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Child care and coronavirus: Should government subsidies continue?

Posted: 9 September 2020 3:04 pm
News

Young boy at childcare centre

Finder research shows 37% of Australians favour ongoing free access.

Since emergency federal government subsidies for child care ended in July, debate has raged over whether longer-term support for child care expenses is needed.

The government introduced the Early Childhood Education and Care Relief Package in April this year, in response to the coronavirus pandemic.

As part of the package, child care became free for around 1 million families, at an estimated cost of $1.6 billion over three months. This happened alongside other support measures such as JobSeeker and JobKeeper.

Prior to the outbreak, child care subsidies were means-tested and lower-income families were eligible for a fee subsidy of up to 85%. Yet many parents still struggled to afford the service. Finder research shows that day care fees are the main cause of bill stress for 10% of people.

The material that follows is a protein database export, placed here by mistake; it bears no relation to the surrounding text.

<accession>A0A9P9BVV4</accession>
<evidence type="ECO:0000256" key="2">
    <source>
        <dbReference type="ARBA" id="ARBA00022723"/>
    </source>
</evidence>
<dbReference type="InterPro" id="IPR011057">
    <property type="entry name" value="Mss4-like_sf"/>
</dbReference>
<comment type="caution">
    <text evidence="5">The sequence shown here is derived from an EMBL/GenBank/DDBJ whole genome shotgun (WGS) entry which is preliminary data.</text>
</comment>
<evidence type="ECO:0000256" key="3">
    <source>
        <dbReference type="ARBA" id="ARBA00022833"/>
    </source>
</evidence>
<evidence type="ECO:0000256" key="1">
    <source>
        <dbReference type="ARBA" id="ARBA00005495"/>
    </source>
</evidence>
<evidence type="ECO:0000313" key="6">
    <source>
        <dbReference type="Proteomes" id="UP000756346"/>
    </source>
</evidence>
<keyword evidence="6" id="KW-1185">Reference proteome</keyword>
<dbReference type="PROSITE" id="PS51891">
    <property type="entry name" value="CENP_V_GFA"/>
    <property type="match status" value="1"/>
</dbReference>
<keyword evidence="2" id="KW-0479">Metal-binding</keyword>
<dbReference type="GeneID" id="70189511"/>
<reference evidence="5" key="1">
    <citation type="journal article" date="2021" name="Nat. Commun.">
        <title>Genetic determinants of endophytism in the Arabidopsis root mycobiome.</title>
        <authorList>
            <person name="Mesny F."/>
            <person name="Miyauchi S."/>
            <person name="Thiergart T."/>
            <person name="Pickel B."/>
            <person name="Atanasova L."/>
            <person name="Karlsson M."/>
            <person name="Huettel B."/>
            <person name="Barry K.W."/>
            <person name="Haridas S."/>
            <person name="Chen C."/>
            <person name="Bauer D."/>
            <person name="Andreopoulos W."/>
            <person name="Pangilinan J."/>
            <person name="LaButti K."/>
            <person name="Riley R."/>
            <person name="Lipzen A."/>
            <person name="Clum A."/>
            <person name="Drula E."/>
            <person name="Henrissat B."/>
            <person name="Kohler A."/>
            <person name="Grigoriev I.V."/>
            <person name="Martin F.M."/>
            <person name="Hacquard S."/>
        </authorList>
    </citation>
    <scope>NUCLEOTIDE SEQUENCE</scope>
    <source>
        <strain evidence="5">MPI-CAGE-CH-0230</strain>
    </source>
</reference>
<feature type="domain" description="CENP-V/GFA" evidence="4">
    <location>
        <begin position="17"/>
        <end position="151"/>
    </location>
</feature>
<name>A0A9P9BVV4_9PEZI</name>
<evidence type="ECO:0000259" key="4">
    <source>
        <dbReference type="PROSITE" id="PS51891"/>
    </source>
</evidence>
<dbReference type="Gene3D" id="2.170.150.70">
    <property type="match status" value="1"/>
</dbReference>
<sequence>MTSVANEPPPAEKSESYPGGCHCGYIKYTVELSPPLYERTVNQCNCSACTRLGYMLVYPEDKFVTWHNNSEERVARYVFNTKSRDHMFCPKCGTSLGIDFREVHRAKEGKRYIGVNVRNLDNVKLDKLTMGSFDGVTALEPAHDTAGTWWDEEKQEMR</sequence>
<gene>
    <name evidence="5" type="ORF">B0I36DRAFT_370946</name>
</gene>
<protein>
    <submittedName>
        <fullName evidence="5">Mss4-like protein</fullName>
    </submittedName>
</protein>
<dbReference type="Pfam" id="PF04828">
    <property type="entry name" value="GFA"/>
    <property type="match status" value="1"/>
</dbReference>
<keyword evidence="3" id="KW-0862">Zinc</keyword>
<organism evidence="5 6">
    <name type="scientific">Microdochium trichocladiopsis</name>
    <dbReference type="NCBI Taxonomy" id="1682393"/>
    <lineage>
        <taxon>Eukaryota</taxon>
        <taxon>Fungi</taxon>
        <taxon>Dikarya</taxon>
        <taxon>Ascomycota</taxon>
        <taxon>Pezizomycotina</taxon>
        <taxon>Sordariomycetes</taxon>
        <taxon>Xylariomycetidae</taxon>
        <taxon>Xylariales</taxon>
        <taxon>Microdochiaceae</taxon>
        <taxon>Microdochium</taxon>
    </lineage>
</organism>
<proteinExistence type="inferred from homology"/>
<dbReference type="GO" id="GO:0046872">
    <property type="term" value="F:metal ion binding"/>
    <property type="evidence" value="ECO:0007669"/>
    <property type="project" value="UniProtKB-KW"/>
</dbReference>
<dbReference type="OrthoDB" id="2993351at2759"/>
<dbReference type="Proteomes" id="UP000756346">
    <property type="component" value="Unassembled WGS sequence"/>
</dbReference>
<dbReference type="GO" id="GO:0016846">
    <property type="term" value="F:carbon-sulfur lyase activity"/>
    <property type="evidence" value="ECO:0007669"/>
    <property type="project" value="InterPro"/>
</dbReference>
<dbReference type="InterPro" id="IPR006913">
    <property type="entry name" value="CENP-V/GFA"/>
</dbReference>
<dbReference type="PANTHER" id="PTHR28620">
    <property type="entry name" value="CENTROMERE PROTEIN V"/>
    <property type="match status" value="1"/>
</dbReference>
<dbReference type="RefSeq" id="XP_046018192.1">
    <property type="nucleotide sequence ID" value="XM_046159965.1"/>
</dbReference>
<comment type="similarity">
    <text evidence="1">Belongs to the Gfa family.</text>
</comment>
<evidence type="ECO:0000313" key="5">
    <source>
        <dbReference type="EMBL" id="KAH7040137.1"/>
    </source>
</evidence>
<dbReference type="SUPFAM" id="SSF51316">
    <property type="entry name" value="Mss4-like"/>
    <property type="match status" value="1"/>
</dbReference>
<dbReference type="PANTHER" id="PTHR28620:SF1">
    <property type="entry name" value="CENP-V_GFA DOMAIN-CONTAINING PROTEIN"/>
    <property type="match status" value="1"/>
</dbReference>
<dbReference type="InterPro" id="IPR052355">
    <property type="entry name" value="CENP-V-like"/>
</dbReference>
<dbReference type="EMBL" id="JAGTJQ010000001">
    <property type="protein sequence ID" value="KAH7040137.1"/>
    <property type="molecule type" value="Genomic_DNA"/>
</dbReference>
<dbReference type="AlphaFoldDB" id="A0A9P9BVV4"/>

Under emergency COVID-19 assistance measures, the financial burden of child care was temporarily lifted. A Finder analysis of government data found that the average family could have saved as much as $2,111 as part of the package.

However, that round of assistance was wrapped up on 12 July 2020. Struggling families are once again having to incorporate these additional costs into their budget.

Should child care remain free?

To find out what Australians think, Finder surveyed 1,007 people about whether child care should be fully subsidised by the government. Over a third of people (37%) agreed with this idea.

Around 24% of those surveyed were neutral or had no opinion, while 39% did not agree with further government subsidies.

Levels of support dropped with age. Baby boomers were the most likely to be against free child care, with 54% stating that the subsidy should remain at the current level.

The figures suggests that a majority of Australians (63%) are at least not opposed to the idea of making child care free for all families. This represents a shift away from the current approach of subsiding the service for only some families.

Accounting firm KPMG recently called on the federal government to increase child care subsidies in the October budget from 85% to 95% of total costs.

The firm argues that these additional costs would be offset by a boost in economic activity through increased workforce participation. According to KPMG, a 95% subsidy would swell the economy annually by up to $7.4 billion, at a cost of $5.4 billion.

Whether this is implemented remains to be seen. Free child care is no doubt costly, especially during a time of unprecedented social support measures. But for many parents, it could speed up the process of returning to work and getting the economy back on track.

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